Now hiring in Keystone

By: 
Leslie Silverman

Businesses in Keystone have begun hiring for the 2021 summer tourist season.

Jane’s Boardwalk Pizza is looking for 10 part time workers to begin around mid May, according to Denise Jensen.

“It is difficult to find good, reliable employees because of the small pool of workers from the local area,” she said.

Jensen is hiring cooks, food prep employees and customer service workers for her adjacent clothing kiosk.

Jim Sellars, who manages both the Ramada and Baymont hotels, is looking for about 50 employees. He too, finds the hiring process to be a challenge.

“We’ve always had issues out here with the small population,” he said.

Sellars has previously relied on J1 and H2B workers to fill the gap of a shortage of local workers.

For Sellars, 2021 staffing “will be a challenge, especially without the H2B workers.” And, while he’s hopeful that COVID-19 restrictions might ease he notes, “it is still up in the air,” as to whether the J1 workers and the H2B workers will be allowed to come into the country to work.

But he’s confident that “as always, we will make it work.”

Clay King, owner of The National Presidential Wax Museum, Grapes and Grinds Coffee Shop and Wine Bar and Holy Terror Mini Golf is hiring 25 seasonal employees, including baristas, wine tasting associates, museum ticket clerks and golf ticket shack attendants.

“I’ve never had too much trouble hiring enough local workers to need to tap into sponsoring J1 workers myself,” King said. “I will occasionally hire J1s looking for another job in addition to their primary job from their sponsor. Even though I don’t rely on J1s very much, any shortage of J1 workers in the Black Hills still impacts me dramatically because any shortage of staff in the Black Hills, whether international or local, drives up competition for available workers.”

Like most business owners, King starts to hire for the summer season in the latter part of the winter.

“One challenge I face is learning to trust the flow of the hiring process,” he said. “By this I mean that despite your best efforts to line up staff early in the year, many local folks simply don’t start the process of job hunting until it’s uncomfortably close — for me at least — to the beginning of the summer tourist season.”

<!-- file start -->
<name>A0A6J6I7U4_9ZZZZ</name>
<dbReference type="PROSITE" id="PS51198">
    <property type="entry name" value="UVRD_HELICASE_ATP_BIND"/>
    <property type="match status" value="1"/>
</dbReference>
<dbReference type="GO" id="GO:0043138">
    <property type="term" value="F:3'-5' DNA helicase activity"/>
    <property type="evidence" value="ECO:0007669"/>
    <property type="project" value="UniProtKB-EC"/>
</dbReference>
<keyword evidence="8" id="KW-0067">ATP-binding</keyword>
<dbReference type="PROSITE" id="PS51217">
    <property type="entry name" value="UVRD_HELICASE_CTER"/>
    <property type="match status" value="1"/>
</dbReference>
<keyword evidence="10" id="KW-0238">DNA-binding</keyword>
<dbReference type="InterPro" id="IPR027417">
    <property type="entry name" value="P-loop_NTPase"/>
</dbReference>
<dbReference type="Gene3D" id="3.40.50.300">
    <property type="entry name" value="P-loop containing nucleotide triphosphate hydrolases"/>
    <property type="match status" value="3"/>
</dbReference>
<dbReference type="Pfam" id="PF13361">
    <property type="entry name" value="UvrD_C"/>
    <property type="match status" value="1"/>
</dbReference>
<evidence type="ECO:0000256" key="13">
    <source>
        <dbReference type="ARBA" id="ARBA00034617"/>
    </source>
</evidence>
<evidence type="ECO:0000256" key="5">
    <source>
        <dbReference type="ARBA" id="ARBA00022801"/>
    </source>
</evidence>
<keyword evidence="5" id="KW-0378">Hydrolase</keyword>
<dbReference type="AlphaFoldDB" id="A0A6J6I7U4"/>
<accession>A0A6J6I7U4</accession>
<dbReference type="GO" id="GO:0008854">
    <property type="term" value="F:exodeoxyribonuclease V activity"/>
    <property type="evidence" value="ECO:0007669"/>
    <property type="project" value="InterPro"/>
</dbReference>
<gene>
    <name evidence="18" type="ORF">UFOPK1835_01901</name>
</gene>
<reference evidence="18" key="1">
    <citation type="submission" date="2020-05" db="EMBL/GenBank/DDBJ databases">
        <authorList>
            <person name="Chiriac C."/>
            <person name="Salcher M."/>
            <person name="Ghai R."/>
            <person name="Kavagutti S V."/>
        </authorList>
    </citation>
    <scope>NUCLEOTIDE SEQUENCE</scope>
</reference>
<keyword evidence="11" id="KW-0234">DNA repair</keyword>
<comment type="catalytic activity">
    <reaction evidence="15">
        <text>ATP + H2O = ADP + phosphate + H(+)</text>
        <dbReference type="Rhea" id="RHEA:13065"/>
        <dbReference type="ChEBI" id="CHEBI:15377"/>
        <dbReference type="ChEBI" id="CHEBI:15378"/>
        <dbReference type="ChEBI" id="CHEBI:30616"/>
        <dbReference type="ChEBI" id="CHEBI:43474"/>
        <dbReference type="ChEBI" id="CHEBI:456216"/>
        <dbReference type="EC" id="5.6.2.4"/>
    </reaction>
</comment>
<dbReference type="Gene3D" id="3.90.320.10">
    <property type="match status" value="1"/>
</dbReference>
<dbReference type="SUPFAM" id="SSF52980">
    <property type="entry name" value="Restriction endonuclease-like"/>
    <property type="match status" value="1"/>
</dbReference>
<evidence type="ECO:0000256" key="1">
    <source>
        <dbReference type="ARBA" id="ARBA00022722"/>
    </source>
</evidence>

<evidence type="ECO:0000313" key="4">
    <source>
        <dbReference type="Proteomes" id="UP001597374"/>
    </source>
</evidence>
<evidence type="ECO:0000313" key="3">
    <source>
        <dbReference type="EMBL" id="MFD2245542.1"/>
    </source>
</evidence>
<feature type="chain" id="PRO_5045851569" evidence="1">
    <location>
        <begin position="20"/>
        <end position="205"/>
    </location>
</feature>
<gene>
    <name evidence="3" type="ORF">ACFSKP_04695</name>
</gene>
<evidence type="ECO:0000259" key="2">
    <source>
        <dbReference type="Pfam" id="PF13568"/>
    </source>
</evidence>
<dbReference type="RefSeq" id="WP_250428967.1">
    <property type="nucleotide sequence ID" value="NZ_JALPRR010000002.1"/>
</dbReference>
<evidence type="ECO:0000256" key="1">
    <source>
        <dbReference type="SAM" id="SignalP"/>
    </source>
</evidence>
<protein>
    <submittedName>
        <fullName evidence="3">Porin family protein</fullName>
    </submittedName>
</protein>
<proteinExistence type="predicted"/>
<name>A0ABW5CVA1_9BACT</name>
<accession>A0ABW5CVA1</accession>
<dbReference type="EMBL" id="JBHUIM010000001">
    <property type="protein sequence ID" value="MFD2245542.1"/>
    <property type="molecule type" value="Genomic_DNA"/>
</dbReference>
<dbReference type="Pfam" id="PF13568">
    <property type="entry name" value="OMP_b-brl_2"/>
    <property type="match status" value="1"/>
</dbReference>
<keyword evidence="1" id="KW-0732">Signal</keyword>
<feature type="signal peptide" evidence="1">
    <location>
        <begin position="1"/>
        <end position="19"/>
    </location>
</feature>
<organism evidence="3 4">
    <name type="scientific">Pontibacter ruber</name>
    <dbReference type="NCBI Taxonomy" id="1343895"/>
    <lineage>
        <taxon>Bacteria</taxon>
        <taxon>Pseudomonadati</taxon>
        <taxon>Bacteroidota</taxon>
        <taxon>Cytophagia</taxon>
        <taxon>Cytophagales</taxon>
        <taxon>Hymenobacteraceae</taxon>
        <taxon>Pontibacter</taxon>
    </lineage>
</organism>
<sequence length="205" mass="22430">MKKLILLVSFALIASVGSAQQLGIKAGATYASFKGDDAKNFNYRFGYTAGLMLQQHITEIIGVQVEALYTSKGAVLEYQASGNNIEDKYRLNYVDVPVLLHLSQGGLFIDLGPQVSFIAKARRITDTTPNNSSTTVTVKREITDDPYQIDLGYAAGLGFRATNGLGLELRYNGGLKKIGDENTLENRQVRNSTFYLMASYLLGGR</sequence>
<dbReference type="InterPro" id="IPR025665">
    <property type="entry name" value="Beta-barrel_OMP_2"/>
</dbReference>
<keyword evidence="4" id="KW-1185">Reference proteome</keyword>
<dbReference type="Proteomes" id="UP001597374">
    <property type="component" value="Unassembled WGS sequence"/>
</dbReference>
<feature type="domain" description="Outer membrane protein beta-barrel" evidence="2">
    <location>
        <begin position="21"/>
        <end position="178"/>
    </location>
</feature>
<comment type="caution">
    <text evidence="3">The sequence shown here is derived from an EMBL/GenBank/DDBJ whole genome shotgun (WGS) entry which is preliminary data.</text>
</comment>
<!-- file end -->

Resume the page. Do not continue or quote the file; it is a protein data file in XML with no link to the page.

And while King always finds enough staff to give his patrons excellent customer service, he admits, the process can be daunting.

“Every year it seems there’s always a moment where I panic and think that there’s no way I’ll find enough staff to run all three businesses; however, in the end, it has always worked out and I’ve been able to find the staff I need to keep the doors open and our customer service standards high,” he said.

Both King and Jensen find that staffing shortages can impact their business hours.

“Staffing has a huge impact on our ability to service our customers and to maintain the hours we would like to be open,” says Jensen.

King finds that once schools reopen, keeping his businesses open can be tricky.

“Last year we did end up closing Grapes and Grinds earlier in the afternoon in the month of September because staffing becomes more difficult once high school is back in session,” he said.

Sellars is optimistic about the 2021 tourist season.

“All indications are that it will be another good season,” he said.

Tourism statistics from the 2020 season indicate that 49,500 jobs are supported through the South Dakota tourism industry, generating $276,000,000 in revenue statewide.

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